Is bankruptcy right for me I ?
Bankruptcy for individuals allows you —some, but not full— protection from your creditors. In other words, the bankruptcy exemptions that it provides, such as homestead, save you money.
But, before you try this legal venue, let's walk you through some important details.
As it stands, you (or your creditors) have to request your bankruptcy from the court. If filed improperly, a judge could simply deny your petition. But, once a bankruptcy petition is filed you get an automatic stay, foreclosure and repossession procedures, as well as creditor calls must stop.
Seeking an attorney's assistance is onerous. The current Bankruptcy Act of 2005 (BAPCPA) is time demanding and holds your attorneys liable for your petition. Prior to filing, you must also complete a briefing at a Consumer Credit Counseling Service (CCCS), where you will also have to take a debtor pre-discharge course after filing.
So, you'll have to ponder whether the value of your assets justify seeking
- an experienced bankruptcy attorney's help, as it does most of the time,
- or the less expensive credit counseling services from the DOJ U.S. Trustee Program list of approved CCCS, exclusively.
But, avoid altogether facing the court on your own, mistakes are costly.
In any case, bankruptcy will not discharge certain debts, such as, child support, alimony, college and real estate, some taxes, criminal fines, and your non exempt secured debt.
But you can still make lemonade out of lemons. A prospective bankruptcy filing gives you powerful negotiating leverage, creditors could lose much with the court's judgment, so it's a good opportunity to negotiate with your creditors —use your unfiled bankruptcy wisely to settle for better terms, which could also deem filing for bankruptcy unnecessary.
If the situation is not so deep, a Chapter 13 (rehabilitation) bankruptcy shies away from eliminating your debts, but seeks to protect you for 3 to 5 years to allow you to arrange new lower monthly payments through consolidating your loans, balance reductions, lower interest rates, and/or seeking extensions to the payment periods.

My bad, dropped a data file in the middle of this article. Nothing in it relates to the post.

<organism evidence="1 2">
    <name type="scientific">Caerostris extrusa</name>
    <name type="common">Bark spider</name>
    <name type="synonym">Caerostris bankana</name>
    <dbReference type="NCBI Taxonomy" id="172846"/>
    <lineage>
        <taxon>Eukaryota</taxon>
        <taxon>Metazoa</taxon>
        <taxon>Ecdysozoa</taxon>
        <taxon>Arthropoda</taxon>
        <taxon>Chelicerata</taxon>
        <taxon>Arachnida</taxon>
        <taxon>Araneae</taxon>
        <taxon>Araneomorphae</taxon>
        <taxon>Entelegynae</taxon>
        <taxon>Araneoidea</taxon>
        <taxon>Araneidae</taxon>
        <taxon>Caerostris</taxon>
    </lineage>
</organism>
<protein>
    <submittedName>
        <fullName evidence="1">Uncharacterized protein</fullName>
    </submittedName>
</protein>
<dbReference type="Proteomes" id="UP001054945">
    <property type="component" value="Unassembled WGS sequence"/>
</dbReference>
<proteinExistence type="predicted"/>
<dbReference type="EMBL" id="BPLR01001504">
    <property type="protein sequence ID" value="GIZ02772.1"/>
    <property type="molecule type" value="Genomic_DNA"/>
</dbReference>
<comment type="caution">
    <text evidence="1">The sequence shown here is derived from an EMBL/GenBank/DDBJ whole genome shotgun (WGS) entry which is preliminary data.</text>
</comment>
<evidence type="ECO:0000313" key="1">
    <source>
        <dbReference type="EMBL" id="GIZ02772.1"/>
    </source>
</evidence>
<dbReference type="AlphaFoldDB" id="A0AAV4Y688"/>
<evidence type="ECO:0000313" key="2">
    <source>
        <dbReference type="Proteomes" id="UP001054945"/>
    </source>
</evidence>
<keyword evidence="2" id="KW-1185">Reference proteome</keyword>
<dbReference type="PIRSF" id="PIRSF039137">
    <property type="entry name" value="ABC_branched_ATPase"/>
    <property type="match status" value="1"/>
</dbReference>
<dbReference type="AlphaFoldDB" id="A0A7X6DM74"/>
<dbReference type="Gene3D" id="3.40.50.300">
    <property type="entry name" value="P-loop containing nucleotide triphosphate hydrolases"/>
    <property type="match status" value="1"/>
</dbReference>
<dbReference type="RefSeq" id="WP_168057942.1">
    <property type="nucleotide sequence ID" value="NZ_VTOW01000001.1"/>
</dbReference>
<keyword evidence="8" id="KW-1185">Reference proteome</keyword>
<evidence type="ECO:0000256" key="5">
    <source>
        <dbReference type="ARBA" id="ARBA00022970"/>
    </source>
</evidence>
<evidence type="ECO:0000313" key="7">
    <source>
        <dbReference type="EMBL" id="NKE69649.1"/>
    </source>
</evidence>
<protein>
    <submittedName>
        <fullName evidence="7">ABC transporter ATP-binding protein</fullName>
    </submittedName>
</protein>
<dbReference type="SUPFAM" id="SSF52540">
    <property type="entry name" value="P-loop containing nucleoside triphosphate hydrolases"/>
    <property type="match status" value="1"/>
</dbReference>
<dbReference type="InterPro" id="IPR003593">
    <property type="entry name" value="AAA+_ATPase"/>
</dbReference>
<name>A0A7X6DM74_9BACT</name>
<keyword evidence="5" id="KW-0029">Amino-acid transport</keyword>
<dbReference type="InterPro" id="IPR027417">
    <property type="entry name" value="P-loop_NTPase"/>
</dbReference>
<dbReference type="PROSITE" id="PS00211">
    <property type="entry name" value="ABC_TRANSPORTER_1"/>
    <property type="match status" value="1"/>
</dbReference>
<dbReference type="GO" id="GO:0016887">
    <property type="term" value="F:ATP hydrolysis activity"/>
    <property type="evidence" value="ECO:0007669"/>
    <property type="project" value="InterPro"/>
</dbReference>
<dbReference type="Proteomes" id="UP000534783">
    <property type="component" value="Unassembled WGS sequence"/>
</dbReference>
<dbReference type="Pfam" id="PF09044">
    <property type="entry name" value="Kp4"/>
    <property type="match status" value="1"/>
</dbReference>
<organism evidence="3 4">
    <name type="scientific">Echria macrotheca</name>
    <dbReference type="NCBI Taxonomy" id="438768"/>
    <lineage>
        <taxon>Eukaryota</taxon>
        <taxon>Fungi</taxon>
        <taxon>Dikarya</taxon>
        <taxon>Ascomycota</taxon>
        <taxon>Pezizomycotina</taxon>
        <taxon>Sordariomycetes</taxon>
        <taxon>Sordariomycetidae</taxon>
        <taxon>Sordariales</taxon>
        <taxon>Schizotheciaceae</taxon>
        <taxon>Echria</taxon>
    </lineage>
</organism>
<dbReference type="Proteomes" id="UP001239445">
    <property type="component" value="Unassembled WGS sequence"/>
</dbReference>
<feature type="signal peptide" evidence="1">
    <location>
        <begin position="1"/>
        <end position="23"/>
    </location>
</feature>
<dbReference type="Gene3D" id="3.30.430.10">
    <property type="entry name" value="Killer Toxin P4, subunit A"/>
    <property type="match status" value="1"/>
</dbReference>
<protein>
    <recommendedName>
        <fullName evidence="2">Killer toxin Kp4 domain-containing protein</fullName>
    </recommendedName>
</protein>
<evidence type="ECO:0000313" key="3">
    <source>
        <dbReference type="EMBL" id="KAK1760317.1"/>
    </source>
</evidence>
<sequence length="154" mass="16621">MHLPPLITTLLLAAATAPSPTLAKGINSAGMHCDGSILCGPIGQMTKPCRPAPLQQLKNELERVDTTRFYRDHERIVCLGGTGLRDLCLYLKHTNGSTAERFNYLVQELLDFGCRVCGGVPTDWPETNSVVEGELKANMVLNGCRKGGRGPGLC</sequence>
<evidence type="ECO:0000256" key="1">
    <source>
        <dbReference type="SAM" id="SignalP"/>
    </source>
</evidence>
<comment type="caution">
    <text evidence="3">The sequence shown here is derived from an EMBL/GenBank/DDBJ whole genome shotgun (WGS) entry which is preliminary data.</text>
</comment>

In a Chapter 7 (liquidation) bankruptcy, a court appointed trustee sells your property that is not protected from bankruptcy exemptions to pay your creditors, in exchange, the court discharges most of your debts.
If you've gotten this far, you realize by now that you must exhaust all venues before filing for bankruptcy, there is little to gain and much to lose, bankruptcy will not only appear in your credit reports for up to 10 years, but afterwards, if asked, you will be legally obligated to disclose that you have filed for bankruptcy, which will continue to hinder your credit as well as your job and business opportunities.
But you can still make lemonade out of lemons. A prospective bankruptcy filing gives you powerful negotiating leverage, creditors could lose much with the court's judgment, so it's a good opportunity to negotiate with your creditors —use your unfiled bankruptcy wisely to settle for better terms, it could also deem filing for bankruptcy unnecessary.
Bottom line: bankruptcy may buy you some time, but you will still need to negotiate with the mortgage servicer to keep your home. Most people who file bankruptcy to save their home from foreclosure wish they had not because in most cases they are in a worse position than when they started. Filing for bankruptcy removes your leverage and places your fate in someone else’s hands. Your best option is to stay in control, and work something out: debt settlements and loan modifications with your lenders prior to filing.
Continue to part II
- How to File for Chapter 7 Bankruptcy
By Elias, Renauer and Leonard.
- Chapter 13 Bankruptcy: Repay Your Debts
By S Elias